Like the movie character, he's a simple man who keeps finding himself in the right place at the right time, the Rev. Page said Thursday night at the 60th annual meeting of the Augusta Association of Baptist Churches
The former president of the Southern Baptist Convention, who once pastored Warren Baptist Church, recently accepted a post as vice president of evangelization for the North American Mission Board. He's moving to Atlanta to lead the implementation of a nationwide evangelistic strategy on behalf of Southern Baptists.
This Sunday is his last as pastor of Taylors First Baptist Church in Taylors, S.C. He announced his resignation from the church, where he's been pastor since 2001, three weeks ago.
The Rev. Page used the meeting at Southside Baptist Church to encourage members of the association, a network of more than 60 congregations.
They celebrated the more than 1,000 baptisms recorded at member churches over the last year, while acknowledging that "in a place as large as the CSRA, that's not even a drop in the bucket," said the Rev. Billy Atkins, pastor of Fleming Baptist Church.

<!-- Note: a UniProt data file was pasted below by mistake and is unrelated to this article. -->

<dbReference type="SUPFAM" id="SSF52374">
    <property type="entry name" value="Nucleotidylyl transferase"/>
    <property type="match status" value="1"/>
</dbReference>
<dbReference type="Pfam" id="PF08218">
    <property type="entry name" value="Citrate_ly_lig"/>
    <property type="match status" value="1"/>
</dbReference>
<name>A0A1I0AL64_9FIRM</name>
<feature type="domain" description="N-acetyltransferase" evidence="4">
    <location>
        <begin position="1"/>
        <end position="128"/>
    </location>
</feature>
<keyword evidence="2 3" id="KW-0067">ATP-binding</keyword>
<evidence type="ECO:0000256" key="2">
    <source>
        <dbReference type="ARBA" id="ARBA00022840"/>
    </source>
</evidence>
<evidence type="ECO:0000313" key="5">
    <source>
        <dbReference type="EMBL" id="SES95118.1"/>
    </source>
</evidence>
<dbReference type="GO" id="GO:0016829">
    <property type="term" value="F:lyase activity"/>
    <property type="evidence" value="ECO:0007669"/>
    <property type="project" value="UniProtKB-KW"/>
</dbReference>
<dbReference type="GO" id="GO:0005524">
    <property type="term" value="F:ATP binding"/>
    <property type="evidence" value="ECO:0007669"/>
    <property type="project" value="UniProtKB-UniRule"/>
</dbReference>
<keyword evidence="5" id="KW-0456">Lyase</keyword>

He and the leaders of local Baptist churches repented for being too inwardly focused, for being mere "keepers of the aquarium" rather than the fishers of men they were called to be, as the Rev. Atkins put it.
The United States, the Rev. Page said, is the third-largest nation of "lost people" in the world. "Only China, only India have more lost people than the United States of America."
In February, the Rev. Page was named to President Obama's Advisory Council on Faith-Based and Neighborhood Partnerships. He described it as a trying job.
"I'm considered the resident fundamentalist on that council. It's one of the most difficult assignments of my entire life," the Rev. Page said. But through it, "It's convinced me more and more this nation needs Jesus. We must not give up on the lost of this country."
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